The Harbor of Refuge Lighthouse

There are 5 Delaware lighthouses on the Delaware Bay, including The Harbor of Refuge Lighthouse. It is situated on the southeast end of the outer breakwater off Cape Henlopen. The initial tower was constructed in 1908 but was later destroyed due to a terrible storm shortly after it was built. The existing tower, which was restored in 1926, is still in use today. 

In 2002, the Delaware River & Bay Lighthouse Foundation was given a 20-year lease from the U.S. Guard to restore the structure. Since November 30, 2004, it was granted public use through the National Historic Lighthouse Preservation Act. Many visitors who are looking for Keller Williams shore rentals often ask us about interesting things to do and see in Delaware, and we often mention the Harbor of Refuge Light Station.


The original 1902 temporary light was a 30-feet, white frame tower with a five-day lens lantern that illuminated red light. The first official lighthouse in 1908 was a 52-feet structure featuring a white, hexagonal, three-story, frame building with a black lantern on top of a cylindrical iron foundation. It had a fourth-order Fresnel lens with a white light flashing every 10 seconds. The fog signal was a first-class siren that functioned by compressed air. Several storms that ravished the area between 1918 and 1920 made the lighthouse impossible to inhabit. It was eventually dismantled in 1925.

A second lighthouse was then built in 1926. The height of this tower was 72 feet, and it was a white, metal tower with a black lantern on top. The structure sat on a trumpet-shaped, iron caisson, which was built directly into the breakwater. The pier is lined with reinforced concrete with a brick tower. A heavy block of concrete built within the breakwater supports the entire structure. Its current optic is Vega VRB-25 and is run by solar power.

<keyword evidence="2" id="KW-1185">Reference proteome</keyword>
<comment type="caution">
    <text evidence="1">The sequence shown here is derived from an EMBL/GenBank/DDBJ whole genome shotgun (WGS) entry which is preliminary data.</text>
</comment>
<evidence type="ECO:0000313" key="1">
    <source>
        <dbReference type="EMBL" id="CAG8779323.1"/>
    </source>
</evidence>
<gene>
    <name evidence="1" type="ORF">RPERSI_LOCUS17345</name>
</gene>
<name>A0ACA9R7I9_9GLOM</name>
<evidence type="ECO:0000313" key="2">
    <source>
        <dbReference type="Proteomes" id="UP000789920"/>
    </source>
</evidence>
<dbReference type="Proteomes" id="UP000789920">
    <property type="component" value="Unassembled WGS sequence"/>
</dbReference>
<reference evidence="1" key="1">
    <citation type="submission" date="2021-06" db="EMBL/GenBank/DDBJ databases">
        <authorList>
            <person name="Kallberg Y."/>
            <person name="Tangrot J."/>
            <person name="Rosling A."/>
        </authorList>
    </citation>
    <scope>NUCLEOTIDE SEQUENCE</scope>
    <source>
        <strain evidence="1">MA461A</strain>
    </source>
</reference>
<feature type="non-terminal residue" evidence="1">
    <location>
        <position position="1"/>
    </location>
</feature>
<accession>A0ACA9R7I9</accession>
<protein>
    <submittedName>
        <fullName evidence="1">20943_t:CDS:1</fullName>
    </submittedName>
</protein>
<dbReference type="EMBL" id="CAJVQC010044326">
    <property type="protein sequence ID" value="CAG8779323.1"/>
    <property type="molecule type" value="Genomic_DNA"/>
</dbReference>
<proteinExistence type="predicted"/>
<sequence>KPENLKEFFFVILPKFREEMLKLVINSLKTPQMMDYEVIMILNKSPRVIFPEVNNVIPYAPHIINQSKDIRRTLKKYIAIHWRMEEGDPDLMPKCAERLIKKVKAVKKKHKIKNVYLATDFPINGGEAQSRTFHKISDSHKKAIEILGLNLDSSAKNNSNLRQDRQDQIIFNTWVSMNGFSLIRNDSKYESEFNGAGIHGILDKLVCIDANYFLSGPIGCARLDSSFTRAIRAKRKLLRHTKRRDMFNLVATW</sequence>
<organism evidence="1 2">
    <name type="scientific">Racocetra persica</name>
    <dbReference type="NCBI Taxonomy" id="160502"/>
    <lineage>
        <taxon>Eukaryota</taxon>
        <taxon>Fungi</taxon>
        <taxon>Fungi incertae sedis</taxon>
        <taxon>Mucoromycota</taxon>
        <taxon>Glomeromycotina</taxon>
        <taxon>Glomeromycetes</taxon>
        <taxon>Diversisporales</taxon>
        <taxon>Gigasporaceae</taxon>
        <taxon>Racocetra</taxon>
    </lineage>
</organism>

The white light flashes every 5 seconds and can be seen for up to 19 miles. The red sector is visible for up to 16 miles. There is also an emergency optic, which is a 250-mm lantern that is also operated by solar power and can be seen up to 9 miles. The current fog signal is FA/232 solar power operated and emits 2 blasts every 30 seconds. The lighthouse was automated in December 1973. Today, the lighthouse is an active navigational aid. 

Plan Your Visit

If you’re planning to stay in one of our Delaware vacation rentals, you simply can’t miss out on this attraction!

Visiting the Lighthouse

If you are staying at a Delaware vacation rental and are looking for something unique to do, a visit to the lighthouse might be a good idea. The Delaware River & Bay Lighthouse Foundation offers tours of the lighthouse on specific days of the week during the summer and early fall. 

Many who visit the lighthouse are taken back as to how tight the stairs are to the tower. During the early years of lighthouses, there was a lighthouse keeper who was responsible for replenishing fuel, trimming the wicks, winding the clock, cleaning windows and lenses, and performing maintenance. When electricity was invented, it became possible to automate most of the duties of the keeper, which meant that there was no longer any use for them to remain on the property.

Why The Harbor of Refuge Lighthouse Is Still in Use

It is reported that up to 75% of the lighthouses in the United States are operating for navigational purposes. This is precisely why the Harbor of Refuge Light is in use. Today, most of the funding provided to the organization that manages the lighthouse is for maintaining its lights. There are more lighthouses in the U.S than any other country, with the first Delaware lighthouse being built-in 1769. Most fishermen and mariners will agree that the use of a lighthouse is important to them in case the electricity goes out. This is likely the case for many who still depend on the Harbor of Refuge Light Station.